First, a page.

Biomass resources include any plant-derived organic matter that is available on a renewable basis. These materials are commonly referred to as feedstocks. Biomass is available everywhere in the world. It is considered to be a good biomass if it produce high dry yield in minimum land use. Biomass is considered to be renewable and carbon neutral source of energy (if harvested sustainably)
Types of Feedstock
- Virgin wood
- Energy Crops
- Aquatics (hydroponics)
- Food waste
- Industrial waste and co-products from manufacturing and industrial processes
Virgin wood consists of wood and other products such as bark and sawdust which have had no chemical treatments or finishes applied
Energy crops are grown specifically for use as fuel and offer high output per hectare with low inputs.
Classes of energy crops
Short rotation woody energy crops - Short-rotation woody cropsare fast-growing hardwood trees that are harvested within 5 to 8 years of planting. These include hybrid poplar, hybrid willows, salix etc.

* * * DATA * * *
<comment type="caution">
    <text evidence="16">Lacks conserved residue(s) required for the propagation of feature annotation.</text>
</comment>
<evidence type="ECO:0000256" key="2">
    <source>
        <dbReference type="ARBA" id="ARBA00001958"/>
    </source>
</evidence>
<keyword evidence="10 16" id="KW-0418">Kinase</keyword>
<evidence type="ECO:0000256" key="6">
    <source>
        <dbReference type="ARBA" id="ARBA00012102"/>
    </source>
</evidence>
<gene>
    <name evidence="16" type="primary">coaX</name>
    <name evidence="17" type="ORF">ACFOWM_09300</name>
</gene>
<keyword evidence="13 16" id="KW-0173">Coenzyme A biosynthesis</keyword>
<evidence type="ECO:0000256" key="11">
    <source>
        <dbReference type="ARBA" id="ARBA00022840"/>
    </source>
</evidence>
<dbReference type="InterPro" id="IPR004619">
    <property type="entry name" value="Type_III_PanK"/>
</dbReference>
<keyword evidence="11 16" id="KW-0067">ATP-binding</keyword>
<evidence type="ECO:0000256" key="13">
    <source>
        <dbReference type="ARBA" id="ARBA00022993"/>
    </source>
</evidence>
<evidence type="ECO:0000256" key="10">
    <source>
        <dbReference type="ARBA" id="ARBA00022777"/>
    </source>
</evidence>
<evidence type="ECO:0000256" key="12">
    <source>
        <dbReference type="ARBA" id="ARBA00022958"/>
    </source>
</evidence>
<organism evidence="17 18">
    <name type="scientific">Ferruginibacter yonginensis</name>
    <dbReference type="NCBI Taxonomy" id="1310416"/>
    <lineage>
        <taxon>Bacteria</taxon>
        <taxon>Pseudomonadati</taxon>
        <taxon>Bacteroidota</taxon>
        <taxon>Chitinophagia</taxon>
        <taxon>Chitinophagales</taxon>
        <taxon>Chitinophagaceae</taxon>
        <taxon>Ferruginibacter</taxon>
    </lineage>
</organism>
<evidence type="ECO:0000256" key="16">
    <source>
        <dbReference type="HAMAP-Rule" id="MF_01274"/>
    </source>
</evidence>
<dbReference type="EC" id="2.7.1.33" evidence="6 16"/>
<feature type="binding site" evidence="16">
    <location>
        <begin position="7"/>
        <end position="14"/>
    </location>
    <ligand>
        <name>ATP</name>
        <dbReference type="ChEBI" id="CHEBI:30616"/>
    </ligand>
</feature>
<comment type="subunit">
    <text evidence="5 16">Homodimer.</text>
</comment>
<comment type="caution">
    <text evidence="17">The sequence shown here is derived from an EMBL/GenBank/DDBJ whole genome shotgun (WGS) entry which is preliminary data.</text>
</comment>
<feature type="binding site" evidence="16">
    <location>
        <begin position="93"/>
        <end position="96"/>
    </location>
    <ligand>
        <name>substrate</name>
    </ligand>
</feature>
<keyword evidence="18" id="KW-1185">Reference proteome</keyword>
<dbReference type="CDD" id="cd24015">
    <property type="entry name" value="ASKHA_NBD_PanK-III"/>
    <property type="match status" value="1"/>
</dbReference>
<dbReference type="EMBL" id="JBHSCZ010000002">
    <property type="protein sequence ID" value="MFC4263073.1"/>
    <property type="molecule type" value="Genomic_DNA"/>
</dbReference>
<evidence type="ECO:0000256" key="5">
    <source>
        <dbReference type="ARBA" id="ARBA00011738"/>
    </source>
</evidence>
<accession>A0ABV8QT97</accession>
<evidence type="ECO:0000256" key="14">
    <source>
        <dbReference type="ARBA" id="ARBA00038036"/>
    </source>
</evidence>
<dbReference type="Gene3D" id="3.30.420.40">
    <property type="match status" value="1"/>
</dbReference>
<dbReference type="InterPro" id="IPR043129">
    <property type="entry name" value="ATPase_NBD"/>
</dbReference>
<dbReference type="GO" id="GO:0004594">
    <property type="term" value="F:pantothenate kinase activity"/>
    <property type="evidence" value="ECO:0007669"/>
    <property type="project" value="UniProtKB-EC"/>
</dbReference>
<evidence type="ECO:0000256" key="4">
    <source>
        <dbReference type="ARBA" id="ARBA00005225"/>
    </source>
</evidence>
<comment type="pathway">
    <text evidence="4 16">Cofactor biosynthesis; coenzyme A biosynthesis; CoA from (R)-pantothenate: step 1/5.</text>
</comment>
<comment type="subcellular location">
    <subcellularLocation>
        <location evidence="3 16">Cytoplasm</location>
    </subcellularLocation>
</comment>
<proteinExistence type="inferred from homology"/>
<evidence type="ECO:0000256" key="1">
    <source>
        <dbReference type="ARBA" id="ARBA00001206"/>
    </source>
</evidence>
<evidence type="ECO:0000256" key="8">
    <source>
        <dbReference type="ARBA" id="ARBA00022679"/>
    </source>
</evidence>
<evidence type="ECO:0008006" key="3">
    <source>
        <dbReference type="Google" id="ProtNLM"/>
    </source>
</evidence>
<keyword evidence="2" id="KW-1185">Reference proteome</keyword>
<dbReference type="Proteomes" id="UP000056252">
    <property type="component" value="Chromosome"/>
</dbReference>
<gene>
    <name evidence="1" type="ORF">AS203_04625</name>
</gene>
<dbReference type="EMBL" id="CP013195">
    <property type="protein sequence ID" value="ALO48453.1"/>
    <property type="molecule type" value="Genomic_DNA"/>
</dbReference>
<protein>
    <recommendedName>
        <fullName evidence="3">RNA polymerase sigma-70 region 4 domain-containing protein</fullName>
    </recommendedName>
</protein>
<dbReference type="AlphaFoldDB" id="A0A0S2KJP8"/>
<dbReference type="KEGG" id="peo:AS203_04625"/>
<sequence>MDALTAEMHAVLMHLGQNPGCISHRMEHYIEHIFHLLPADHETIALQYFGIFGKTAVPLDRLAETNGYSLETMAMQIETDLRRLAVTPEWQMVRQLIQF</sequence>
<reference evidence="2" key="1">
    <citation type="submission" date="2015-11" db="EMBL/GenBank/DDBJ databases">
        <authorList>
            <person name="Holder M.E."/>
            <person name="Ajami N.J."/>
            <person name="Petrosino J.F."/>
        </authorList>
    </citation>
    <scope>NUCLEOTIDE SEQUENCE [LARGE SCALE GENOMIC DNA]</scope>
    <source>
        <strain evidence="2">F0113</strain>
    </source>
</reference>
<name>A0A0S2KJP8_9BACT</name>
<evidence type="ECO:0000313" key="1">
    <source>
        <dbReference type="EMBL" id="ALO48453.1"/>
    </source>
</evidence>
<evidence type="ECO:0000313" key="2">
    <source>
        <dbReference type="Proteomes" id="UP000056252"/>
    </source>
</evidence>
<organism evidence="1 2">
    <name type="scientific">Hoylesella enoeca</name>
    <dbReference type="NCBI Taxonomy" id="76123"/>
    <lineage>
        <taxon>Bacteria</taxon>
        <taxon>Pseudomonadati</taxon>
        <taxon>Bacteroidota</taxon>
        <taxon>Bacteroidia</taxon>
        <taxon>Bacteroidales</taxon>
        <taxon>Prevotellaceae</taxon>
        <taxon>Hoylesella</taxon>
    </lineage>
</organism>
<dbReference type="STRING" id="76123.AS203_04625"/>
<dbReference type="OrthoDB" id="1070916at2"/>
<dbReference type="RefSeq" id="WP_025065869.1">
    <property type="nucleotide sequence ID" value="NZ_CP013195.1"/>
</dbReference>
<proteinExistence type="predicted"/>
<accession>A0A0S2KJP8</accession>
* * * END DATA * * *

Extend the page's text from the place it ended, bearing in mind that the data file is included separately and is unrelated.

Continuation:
Short rotation coppice- Some fast growing tree species can be cut down to a low stump (or stool) when they are dormant in winter and go on to produce many new stems in the following growing season. Example Poplar, willow etc
Short rotation forestry- Short rotation forestry (SRF) consists of planting a site and then felling the trees when they have reached a size of typically 10-20cm diameter at breast height
Grasses and non-woody energy crops - Herbaceous energy crops are perennials that are harvested annually after taking 2 to 3 years to reach full productivity. Grasses, bamboo, Miscanthus , Phragmitis etc.
Agricultural energy crops - They can be used either simply as biomass or to provide a specific product for a particular energy application. However, these plants require more intensive management than other energy crops. The basic three component that make crops a good energy source are: